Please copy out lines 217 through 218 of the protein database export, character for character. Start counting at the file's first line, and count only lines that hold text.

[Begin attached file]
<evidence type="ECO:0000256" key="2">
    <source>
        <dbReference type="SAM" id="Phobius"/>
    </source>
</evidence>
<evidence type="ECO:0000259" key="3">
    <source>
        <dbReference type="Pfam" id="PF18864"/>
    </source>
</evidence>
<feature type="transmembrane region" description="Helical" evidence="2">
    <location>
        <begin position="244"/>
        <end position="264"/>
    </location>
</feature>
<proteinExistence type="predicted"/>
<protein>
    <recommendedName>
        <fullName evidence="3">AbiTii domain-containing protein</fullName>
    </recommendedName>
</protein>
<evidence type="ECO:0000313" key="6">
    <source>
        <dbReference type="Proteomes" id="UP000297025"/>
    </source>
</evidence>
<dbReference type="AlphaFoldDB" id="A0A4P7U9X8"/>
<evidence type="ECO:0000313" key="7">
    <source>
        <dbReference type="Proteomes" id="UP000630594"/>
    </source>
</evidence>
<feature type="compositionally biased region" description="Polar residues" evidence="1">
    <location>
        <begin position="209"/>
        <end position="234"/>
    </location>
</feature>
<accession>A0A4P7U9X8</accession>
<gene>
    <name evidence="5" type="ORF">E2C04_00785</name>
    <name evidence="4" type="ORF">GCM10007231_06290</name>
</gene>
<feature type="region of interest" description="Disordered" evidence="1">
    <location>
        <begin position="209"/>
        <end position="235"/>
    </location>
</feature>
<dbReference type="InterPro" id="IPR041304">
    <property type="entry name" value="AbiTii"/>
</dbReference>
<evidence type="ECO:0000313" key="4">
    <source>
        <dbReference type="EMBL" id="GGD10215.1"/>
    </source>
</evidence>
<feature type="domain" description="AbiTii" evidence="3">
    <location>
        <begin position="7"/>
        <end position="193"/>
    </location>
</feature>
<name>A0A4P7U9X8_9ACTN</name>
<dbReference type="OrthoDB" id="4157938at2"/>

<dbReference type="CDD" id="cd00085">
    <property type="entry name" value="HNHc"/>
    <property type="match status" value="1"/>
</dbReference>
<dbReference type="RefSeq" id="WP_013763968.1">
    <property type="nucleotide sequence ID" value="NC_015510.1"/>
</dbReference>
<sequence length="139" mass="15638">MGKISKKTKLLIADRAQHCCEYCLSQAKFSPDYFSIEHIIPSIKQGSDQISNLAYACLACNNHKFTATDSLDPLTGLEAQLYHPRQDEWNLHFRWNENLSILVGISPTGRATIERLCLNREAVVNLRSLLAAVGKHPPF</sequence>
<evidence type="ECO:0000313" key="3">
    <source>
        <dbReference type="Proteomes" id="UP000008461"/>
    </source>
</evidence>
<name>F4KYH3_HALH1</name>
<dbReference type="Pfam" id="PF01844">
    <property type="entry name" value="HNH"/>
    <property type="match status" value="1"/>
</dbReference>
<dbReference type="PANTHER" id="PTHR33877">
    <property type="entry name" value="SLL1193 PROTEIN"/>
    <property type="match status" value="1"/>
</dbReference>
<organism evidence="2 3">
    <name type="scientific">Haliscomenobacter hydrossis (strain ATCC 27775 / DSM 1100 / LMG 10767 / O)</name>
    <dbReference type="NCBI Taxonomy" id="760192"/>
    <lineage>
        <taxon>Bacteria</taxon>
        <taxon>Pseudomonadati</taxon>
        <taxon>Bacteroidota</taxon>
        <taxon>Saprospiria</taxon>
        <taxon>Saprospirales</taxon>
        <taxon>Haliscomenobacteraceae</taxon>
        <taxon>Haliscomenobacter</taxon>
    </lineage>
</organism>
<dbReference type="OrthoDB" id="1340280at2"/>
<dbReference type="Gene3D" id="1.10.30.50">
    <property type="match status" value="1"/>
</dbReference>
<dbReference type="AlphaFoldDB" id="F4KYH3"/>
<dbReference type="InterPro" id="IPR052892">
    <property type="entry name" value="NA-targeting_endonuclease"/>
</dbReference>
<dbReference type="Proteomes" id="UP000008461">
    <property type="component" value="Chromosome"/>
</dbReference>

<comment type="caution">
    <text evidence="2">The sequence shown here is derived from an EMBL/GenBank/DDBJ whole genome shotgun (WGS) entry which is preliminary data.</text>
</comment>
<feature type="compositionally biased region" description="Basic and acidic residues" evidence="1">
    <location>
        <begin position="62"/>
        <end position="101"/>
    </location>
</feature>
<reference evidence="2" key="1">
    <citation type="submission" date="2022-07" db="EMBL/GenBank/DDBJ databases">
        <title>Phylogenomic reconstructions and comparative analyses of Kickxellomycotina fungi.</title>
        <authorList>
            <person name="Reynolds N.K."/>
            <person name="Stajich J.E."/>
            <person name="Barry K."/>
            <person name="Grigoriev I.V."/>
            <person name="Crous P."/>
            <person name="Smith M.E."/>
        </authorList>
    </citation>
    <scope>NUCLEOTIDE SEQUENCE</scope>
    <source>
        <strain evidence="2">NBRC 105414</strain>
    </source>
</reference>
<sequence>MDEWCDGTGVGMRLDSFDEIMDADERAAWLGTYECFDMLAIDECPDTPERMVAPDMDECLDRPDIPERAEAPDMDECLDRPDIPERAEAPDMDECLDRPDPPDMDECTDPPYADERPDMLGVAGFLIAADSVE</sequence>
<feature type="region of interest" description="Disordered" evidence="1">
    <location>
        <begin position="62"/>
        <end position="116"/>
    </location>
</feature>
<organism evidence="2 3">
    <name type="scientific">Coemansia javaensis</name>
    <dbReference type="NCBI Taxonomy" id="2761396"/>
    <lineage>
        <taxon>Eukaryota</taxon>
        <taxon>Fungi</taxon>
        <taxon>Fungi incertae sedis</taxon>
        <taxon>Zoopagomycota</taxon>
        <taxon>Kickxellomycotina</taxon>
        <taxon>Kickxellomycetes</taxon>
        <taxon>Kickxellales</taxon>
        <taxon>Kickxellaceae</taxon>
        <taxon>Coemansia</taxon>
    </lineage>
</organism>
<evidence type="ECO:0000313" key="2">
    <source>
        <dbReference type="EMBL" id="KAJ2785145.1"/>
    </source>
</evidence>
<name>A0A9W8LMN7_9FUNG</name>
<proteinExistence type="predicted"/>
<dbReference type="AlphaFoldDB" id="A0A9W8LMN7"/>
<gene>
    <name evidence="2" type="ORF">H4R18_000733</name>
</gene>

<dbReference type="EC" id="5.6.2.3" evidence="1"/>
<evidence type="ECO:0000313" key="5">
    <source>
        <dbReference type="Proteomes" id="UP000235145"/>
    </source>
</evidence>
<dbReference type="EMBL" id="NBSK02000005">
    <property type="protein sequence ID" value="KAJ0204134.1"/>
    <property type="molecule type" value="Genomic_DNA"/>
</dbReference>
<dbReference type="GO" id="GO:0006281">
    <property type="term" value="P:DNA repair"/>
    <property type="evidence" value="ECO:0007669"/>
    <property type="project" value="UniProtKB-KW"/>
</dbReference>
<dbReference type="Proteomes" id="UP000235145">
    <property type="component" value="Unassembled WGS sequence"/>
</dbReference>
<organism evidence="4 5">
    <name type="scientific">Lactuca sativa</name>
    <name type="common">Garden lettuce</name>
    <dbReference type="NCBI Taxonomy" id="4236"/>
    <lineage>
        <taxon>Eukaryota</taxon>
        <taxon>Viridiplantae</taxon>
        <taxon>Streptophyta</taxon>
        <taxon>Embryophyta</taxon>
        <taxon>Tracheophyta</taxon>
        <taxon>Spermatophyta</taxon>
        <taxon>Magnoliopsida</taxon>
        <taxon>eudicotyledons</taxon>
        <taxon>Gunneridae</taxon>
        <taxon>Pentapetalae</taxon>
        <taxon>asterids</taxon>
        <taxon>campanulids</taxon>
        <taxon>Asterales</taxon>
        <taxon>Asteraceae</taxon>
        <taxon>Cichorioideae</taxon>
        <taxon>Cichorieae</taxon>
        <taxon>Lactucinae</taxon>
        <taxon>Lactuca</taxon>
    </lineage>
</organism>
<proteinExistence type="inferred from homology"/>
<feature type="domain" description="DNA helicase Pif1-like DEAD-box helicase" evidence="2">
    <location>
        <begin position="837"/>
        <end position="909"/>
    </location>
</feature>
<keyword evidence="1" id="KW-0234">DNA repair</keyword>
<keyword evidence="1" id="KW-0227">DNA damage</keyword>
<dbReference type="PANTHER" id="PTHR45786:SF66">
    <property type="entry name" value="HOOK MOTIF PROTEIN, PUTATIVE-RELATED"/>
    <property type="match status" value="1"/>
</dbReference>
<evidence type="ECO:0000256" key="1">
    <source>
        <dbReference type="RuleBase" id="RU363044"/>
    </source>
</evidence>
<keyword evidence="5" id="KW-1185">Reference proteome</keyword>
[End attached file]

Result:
    <location>
        <begin position="837"/>